CaveTown Review

Want to play the most blatant clone of FrontierVille that you’ll ever find? Try CaveTown.

CaveTown is one of those games that technically functions and is playable, but contains absolutely no originality. Unless you’re looking to relive all of your past experiences with FrontierVille (down to the letter) but in an even earlier timeframe, you’re better off sticking with the original – the game that did it first, and the game that does it best.

To put into perspective just how similar Zynga’s FrontierVille and ikiGaming’s CaveTown are, all one needs to do is simply install CaveTown on their profile. And by install we mean load the game in a new window, since it doesn’t even run in Facebook proper.


From there, you are introduced to the game by a wild woman named Jade, who serves as your guide of sorts, and your computer controlled neighbor (ensuring that every player has at least one other “town” to visit). You’re told how to chop down trees, harvest crops, and tend to your animals, which will grow over time. Sound familiar? It should, as this could have been taken word-for-word from any written introduction to FrontierVille.

To make matters worse, the opening goals of the game copy those found in FrontierVille, right down to forcing you to build your Stone House (read: Cabin) by “whacking it” and then collecting building ingredients from friends in order to finish it off.

Theme wise, the game does differ, since you are playing the game in the time of Cave Men (or Cave Women, if you’d prefer), but even that is laughable, as the female avatar looks so much like Wilma Flintstone that we wouldn’t be surprised if Warner Bros. (formerly Hanna-Barbera) sued.


CaveTown continues its journey toward “rip-off” mastery by including Bonus items that appear when performing actions on your land, with clicking on these items filling a Bonus Meter, offering you bonus coins. Altogether, you’ll collect Wood, Food, and Coins that can be spent on new buildings, decorations, animals, and crops, and you’ll use Energy to complete most every task – it’s nothing we haven’t seen before, just in a much less polished and ultimately less fun way.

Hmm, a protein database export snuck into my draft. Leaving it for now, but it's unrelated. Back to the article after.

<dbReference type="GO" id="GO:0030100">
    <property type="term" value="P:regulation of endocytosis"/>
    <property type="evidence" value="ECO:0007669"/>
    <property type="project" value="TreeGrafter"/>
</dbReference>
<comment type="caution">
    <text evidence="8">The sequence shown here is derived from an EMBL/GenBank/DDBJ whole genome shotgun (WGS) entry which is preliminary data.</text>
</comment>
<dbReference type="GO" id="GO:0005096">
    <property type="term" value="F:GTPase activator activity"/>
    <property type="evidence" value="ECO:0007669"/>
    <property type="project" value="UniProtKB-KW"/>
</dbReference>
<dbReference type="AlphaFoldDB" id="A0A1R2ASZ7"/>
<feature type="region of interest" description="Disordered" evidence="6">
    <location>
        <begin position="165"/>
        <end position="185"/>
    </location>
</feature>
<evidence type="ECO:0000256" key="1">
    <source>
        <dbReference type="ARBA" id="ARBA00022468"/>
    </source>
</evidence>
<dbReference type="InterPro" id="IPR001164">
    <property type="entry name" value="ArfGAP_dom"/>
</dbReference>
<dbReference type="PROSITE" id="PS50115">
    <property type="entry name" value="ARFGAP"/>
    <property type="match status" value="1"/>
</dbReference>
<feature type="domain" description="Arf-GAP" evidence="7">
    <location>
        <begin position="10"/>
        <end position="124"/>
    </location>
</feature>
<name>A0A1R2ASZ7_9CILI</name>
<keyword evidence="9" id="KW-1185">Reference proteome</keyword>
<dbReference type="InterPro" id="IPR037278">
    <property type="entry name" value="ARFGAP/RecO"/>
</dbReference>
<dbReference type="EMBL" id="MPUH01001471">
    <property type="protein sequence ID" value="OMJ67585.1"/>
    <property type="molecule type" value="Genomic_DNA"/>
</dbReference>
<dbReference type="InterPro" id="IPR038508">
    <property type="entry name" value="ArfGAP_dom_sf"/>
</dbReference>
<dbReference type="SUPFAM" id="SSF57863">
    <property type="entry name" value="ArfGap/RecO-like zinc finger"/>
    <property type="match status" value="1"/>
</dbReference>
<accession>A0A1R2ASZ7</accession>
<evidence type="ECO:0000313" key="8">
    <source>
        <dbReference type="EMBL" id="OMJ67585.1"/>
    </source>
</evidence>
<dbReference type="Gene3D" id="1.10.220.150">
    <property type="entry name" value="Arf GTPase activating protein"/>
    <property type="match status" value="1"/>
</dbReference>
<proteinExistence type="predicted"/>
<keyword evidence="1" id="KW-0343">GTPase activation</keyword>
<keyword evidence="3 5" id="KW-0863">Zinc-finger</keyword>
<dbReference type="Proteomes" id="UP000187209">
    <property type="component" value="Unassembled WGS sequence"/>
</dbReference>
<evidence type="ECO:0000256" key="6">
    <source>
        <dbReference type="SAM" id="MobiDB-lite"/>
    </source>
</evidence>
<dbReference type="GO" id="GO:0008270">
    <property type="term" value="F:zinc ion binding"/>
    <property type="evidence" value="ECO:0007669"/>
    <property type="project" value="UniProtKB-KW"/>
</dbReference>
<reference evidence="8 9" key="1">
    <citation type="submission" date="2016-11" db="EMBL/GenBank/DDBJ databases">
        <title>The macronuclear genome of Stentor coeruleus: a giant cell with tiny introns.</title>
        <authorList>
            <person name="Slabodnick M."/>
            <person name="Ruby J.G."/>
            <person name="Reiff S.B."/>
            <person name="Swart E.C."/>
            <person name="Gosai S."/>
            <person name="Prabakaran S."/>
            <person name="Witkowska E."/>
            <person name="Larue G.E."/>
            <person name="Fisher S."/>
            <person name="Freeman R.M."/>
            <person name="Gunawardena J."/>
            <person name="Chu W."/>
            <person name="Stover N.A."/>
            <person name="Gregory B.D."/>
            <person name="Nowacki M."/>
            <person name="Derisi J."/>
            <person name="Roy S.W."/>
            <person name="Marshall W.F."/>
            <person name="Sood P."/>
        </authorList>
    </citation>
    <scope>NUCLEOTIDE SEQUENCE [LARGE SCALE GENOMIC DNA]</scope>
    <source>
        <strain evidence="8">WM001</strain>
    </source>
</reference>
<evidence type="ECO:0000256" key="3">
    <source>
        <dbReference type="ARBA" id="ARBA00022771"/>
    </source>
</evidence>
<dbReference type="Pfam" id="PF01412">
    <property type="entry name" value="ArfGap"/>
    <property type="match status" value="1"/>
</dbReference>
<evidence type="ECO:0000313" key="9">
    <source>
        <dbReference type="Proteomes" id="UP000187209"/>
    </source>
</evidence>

The only thing that positively sets the game apart is the speed with which your character performs tasks. That is, you can clear a tree or harvest a crop quite quickly, so you’re not just sitting, waiting for your queue of actions to empty. However, with poor click recognition, you might find yourself clicking on trees instead of the Bonus items that have appeared on top of them, and you’ll waste energy as the actions complete before you have a chance to “Cancel” them.


Adding insult to injury, CaveTown is one of those games that “require” you to grant unlimited posting access to your Facebook wall in order to install the game. Luckily, Facebook’s Applications Settings page allows you to revoke this access (do you really want every little action publicized to your wall without your consent?), but CaveTown then forces you to go through an extra step each and every time you load the game thereafter, so that it can try to force you to allow said posting. You can hit “Don’t Allow” to skip this step, but it’s annoying to have to do so, as it slows down the loading process, which is already quite slow to begin with.

While it’s completely normal in the world of Facebook game development for titles to be similar to one another (look at CrowdStar’s Happy Island and Playdom’s Tiki Resort, as but one example), when a game like CaveTown comes around, which is nothing more than a complete copy-and-paste job of another title, lacking almost entirely in any original thoughts, I feel an example needs to be made.

Unless you are a glutton for punishment, willing to complete the same difficulty of tasks as found in FrontierVille, only without the help of loads of friends to do it, avoid CaveTown.

Content writer

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